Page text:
Archive - News Article
November 23rd, 2012
UNIOPOLIS — Union Township Trustee Dale Miller officially announced his retirement and subsequent resignation Wednesday from the board during the Board of Trustees.
Miller submitted his retirement to the board, and the remaining two trustees, Kelly Knutzen and Steve Severt, accepted it.
Miller had been a mainstay in the township, currently finishing his 31st year on the board.
The seasonal barrels are back out.
They are not the orange barrels signifying the construction season, but the Coats for Kids barrels set out by the Wapakoneta High School Octagon Club to benefit the needy.
“The barrels are out and they have been out since Saturday and they will be out until Dec. 2,” Octagon co-adviser Dawn Stinebaugh said. “We will have the coats cleaned and then we will give them to Mercy Unlimited.”
A Forest city firm received the contract to clear log jams from the Auglaize River between now and April 1, 2014.
The Joint Board of Commissioners from Allen, Auglaize and Shelby Counties unanimously awarded the contract to Rahrig Tree Co. to clear logjams and trees along a 62-mile stretch of the Auglaize River from Westminster in Allen County through Auglaize County and back through Allen County and ending at the Putnam County line.
UNIOPOLIS — The attempt to unincorporate the village of Uniopolis was officially stopped by voters as Auglaize County Election Board members certified the election results on Tuesday.
Overall, the measure was defeated by a 60-57 vote, with three undervotes. The measure failed by one vote unofficially on Election Day before provisional ballots were counted. The vote was 56-55 on Nov. 6.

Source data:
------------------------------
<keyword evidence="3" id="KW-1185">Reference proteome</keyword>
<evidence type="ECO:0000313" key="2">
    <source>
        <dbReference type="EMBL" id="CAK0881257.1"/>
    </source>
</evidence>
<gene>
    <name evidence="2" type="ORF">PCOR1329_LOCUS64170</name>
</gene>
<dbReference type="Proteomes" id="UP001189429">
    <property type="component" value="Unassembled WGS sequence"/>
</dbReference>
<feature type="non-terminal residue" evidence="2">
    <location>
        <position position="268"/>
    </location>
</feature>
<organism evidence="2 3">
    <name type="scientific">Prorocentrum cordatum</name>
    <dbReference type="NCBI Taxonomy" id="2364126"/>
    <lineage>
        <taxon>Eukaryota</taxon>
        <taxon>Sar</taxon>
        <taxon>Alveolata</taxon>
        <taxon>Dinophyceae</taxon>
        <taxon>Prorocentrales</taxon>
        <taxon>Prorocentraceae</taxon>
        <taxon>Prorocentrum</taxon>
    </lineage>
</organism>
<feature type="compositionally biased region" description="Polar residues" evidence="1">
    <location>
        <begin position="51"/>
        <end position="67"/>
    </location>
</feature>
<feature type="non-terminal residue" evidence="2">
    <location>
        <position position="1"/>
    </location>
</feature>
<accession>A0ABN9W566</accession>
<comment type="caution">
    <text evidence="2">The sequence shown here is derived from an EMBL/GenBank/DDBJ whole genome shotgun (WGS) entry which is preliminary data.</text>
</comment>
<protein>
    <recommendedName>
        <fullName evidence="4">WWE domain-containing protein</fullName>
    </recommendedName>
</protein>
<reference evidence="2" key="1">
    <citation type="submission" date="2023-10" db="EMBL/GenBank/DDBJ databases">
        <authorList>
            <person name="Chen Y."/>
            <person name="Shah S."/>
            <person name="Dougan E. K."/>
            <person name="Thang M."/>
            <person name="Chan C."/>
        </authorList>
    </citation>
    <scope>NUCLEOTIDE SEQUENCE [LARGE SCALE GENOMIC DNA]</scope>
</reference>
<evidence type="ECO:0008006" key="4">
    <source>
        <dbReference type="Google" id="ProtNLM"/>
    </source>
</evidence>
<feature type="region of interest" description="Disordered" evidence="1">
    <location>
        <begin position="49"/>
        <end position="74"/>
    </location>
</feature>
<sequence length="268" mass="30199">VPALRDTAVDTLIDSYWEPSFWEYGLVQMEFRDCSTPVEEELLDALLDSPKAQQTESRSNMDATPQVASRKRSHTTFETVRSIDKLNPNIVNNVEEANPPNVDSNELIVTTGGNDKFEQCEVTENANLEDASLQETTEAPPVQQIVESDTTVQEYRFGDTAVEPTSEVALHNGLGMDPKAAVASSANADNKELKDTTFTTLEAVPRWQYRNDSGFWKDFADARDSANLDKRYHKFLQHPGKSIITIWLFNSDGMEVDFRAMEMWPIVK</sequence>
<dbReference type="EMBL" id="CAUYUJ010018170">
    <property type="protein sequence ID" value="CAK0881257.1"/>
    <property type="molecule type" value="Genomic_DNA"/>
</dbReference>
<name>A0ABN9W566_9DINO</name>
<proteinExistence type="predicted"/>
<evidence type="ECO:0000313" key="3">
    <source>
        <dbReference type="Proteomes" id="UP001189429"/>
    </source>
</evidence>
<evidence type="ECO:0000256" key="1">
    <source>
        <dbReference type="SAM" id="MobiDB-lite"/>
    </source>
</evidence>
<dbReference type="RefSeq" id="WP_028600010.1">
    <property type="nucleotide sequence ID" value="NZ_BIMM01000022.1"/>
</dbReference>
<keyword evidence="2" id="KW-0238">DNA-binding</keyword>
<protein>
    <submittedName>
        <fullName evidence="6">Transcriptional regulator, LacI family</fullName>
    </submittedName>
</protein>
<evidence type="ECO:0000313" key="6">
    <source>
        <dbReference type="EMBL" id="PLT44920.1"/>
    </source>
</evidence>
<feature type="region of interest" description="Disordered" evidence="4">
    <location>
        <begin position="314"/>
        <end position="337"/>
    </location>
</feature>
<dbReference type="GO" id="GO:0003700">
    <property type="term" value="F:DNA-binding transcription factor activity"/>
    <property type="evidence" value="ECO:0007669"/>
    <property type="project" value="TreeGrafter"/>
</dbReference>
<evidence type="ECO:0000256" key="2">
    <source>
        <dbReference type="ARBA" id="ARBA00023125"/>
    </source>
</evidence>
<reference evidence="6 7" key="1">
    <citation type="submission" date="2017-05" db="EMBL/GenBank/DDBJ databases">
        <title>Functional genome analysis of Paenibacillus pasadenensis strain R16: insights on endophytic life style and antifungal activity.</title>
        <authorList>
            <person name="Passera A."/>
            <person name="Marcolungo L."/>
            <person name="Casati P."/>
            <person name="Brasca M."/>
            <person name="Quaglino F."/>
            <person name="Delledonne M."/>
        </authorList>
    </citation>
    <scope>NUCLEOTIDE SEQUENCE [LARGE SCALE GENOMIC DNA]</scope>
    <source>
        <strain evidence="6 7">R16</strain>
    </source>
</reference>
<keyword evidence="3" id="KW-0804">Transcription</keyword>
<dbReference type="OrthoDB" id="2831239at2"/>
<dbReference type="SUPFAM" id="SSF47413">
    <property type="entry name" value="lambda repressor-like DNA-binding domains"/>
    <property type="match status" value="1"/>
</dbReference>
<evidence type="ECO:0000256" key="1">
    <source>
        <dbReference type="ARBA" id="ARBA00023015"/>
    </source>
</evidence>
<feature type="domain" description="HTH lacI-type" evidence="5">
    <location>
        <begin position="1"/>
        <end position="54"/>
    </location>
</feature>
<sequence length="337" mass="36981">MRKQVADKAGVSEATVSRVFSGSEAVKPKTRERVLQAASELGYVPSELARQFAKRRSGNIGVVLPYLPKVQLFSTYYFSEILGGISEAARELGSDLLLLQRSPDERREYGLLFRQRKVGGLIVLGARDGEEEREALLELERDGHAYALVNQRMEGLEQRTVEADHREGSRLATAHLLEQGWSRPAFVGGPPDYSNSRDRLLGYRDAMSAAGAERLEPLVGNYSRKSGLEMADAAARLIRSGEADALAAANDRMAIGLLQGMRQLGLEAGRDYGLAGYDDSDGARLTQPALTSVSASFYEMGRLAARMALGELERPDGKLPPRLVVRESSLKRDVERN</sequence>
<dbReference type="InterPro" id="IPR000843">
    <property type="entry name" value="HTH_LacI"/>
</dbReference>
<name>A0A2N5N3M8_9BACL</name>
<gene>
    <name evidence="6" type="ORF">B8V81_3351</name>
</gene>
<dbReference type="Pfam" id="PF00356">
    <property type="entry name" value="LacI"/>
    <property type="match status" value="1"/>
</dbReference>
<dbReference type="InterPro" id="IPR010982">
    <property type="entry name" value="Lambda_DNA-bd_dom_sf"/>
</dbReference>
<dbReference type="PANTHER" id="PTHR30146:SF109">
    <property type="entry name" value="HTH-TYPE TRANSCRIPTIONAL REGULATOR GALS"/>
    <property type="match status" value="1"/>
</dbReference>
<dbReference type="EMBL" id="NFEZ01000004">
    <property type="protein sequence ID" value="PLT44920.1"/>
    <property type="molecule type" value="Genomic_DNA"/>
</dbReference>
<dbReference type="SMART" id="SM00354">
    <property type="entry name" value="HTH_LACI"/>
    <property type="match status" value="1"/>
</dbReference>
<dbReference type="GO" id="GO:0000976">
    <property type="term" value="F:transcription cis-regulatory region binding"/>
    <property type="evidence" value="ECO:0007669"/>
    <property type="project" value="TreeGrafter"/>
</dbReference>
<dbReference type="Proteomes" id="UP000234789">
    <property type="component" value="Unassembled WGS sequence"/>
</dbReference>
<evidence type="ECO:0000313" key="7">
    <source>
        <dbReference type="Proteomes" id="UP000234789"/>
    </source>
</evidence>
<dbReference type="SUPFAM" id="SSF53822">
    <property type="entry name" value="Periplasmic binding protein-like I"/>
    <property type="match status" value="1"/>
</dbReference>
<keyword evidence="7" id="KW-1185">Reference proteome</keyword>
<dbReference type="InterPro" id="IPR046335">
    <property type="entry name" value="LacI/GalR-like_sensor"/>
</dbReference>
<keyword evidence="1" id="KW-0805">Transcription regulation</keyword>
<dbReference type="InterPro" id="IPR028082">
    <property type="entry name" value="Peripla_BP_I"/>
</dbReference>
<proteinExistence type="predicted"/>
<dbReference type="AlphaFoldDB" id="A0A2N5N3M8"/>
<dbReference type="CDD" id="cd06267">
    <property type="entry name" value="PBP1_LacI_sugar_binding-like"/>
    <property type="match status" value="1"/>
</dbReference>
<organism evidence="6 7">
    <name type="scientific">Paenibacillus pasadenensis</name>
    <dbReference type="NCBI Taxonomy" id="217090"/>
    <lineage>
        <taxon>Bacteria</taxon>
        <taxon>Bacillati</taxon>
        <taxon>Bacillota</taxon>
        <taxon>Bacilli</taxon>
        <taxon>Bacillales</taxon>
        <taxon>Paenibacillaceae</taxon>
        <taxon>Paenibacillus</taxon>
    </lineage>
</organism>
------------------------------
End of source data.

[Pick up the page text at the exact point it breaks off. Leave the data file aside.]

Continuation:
However, the issue does not seem to be over yet.
A local organization once again put together a compilation of historic photos together for their annual fundraiser.
The Downtown Wapakoneta Partnership (DWP) is currently selling their fourth annual calendars, and the 2013 Wapakoneta History Calendar is currently available.
“It’s a good gift for someone who has Wapak roots,” DWP President Dianne Knipp said. “It’s a small gift for people who enjoy history and for people who have ties to Wapak. It brings back a lot of memories.”
Two Wapakoneta City Council members adamantly object to spending the remaining Hauss-Helms funds for city park improvements, while the mayor does not want to have a closed mind about leveraging a portion the approximately $700,000 in reserve for the city’s park district.
WAYNESFIELD — Waynesfield-Goshen Tiger varsity football coach — the most successful coach in the school’s history — resigned Monday, simply saying “it was time.”
Waynesfield-Goshen Schools Board of Education members unanimously elected to accept Gary Spencer’s resignation at Monday’s board meeting.
Wapakoneta Public Works Departments crews have the trucks and equipment primed for the city’s first snowfall this winter as they continue to work on leaf pick-up this fall and they finish other projects this week.
At Monday’s Wapakoneta City Council meeting, Safety-Service Director Bill Rains announced that leaf pick-up is suspended this week due to the Thanksgiving holiday, but they will be back out cleaning leaves raked to the curb next week.
With Superstorm Sandy recently taking lives and homes when it recently hit the East Coast, a Wapakoneta Middle School student has been doing all she can — she even got her classmates involved.
Aliya Patterson, 11, organized a school-wide food drive, with students bringing in canned good food items and non-perishable goods to school to donate to Hurricane Sandy efforts.
Aliya, who is a member of Teens for Christ Ministries, was at a youth group meeting two weeks ago when the idea hit her.
Despite the re-election of President Barack Obama and Gov. John Kasich being in the middle of his term, Wapakoneta Mayor Rodney Metz says he has heard little regarding financial help for cities and villages from the state and federal government except that Local Government Funds will continue to decrease.
With the federal deficit and federal debt likely to be addressed, he said fewer dollars are likely to flow to the states and local governments in the form of grants and the number of unfunded mandates are likely to grow.